Peter: Not if it's at the expense of the game's entertainment factor. If you have a back-and-forth game going on, and you have to stop to review every possible angle on an out-of-bounds call, that moment loses all momentum. The players lose their intensity, the fans get bored, viewers will change the channel.
Sam: I get wanting to preserve the excitement, but if you lose your chance to secure a win because a referee won't review a potential game-changing call, wouldn't you be a little upset? What if you find out later that the in-game call would have been overturned via replay? As for people watching on tv, we're blessed or cursed depending on who you ask, with information and angles unseen even 20 years ago. Whenever there's a video review, tv viewers are usually shown the network's angles, allowing us to make a decision at home even before one is made in-game. Don't you think, with this added level of fan knowledge, that referees should have these extra angles to make better decisions for their own sake?
Peter: Even with a video replay, do you always think the referees make the right call? Even if we are getting the calls down to an exact science, does that make it more fun? Let me bring up this example; say in basketball, a defender swipes the ball out of a player's hand and goes out of bounds. The referee calls it out on the defender, but after a video review, the ref sees that it grazed the skin of the offensive player by a microscopic margin. By overturning that call after a long review, did we really help the game of basketball? Is this basketball in its purest form?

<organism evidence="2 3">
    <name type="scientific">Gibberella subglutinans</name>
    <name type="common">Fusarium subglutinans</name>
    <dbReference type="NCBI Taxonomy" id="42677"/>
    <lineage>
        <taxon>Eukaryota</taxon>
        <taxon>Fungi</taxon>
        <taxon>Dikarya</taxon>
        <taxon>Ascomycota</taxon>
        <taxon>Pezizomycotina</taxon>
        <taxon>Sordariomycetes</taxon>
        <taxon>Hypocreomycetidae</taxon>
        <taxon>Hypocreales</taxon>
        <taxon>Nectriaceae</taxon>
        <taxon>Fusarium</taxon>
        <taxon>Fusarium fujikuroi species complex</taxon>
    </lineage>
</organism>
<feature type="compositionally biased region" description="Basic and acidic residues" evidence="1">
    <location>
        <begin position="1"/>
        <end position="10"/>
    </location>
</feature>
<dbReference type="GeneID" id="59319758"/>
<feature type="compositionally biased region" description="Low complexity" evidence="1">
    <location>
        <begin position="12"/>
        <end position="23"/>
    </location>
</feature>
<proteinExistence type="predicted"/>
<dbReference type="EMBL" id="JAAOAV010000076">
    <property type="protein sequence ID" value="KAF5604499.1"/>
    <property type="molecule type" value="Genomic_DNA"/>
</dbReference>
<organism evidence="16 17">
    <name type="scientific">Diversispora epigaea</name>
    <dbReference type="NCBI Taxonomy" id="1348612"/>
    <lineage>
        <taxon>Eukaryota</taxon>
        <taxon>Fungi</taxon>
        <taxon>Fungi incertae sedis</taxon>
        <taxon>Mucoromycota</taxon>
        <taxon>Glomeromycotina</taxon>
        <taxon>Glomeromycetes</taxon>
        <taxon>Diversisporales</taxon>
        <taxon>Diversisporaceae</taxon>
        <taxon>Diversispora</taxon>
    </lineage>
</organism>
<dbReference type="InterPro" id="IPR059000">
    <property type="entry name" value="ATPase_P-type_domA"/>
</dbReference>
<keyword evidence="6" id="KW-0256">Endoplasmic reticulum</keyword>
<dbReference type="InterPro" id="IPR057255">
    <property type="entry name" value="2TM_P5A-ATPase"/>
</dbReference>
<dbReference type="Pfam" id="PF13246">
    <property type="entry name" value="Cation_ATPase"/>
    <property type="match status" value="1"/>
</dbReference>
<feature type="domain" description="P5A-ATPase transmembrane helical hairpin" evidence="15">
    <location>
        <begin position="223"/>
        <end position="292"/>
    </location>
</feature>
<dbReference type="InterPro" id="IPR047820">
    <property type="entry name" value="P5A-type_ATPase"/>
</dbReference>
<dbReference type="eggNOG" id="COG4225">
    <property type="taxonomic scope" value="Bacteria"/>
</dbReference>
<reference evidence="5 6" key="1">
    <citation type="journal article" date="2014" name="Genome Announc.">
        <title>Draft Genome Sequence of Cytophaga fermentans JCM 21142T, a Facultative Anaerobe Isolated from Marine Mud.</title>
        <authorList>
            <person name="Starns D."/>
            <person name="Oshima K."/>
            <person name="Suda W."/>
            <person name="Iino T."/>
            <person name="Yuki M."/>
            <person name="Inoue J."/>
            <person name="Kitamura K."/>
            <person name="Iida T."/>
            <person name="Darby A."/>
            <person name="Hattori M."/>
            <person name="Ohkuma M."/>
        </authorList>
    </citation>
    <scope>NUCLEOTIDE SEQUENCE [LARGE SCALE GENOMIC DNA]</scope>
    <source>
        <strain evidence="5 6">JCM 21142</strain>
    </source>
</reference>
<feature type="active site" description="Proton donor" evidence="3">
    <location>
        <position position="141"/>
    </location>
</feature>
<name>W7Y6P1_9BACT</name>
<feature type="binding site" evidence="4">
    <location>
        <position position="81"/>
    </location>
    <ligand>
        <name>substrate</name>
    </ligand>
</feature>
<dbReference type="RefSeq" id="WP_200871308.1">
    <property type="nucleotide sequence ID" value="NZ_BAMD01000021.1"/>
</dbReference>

Sam: Is basketball in its purest form a game full of human error? Are we really getting the best possible product out of the NBA if we leave so much room for mistakes in big games?
Let me bring up the tv example again. As at-home viewers, we have plenty of angles available to us in order to make our own call before one is made in the game. If we're able to see something the refs aren't, and we feel like they got it completely wrong, how are we supposed to keep faith in the integrity of the NBA or its officiating?
Peter: Well how often does that really happen? Even with video replay officiating, are we always happy with the calls that are being made in every single game? I really don't think so. On fouls especially, they're judgment calls. You can have two different people look at the same call and possibly get two different interpretations of the rule. Slowing down game footage will never eliminate the existence of the human error.
Peter Closing Statement: If we can't live in a world where instant replay isn't significantly shorter, then sports are just better off without it. Sports existed for decades without having to check five different camera angles for a turnover, so I don't know why we need to do it now.
Sam Closing Statement: Modern sports coverage has made millions of people around the world armchair experts. In order to protect the integrity of officials, video replay must stick around to settle any call that could be disputed.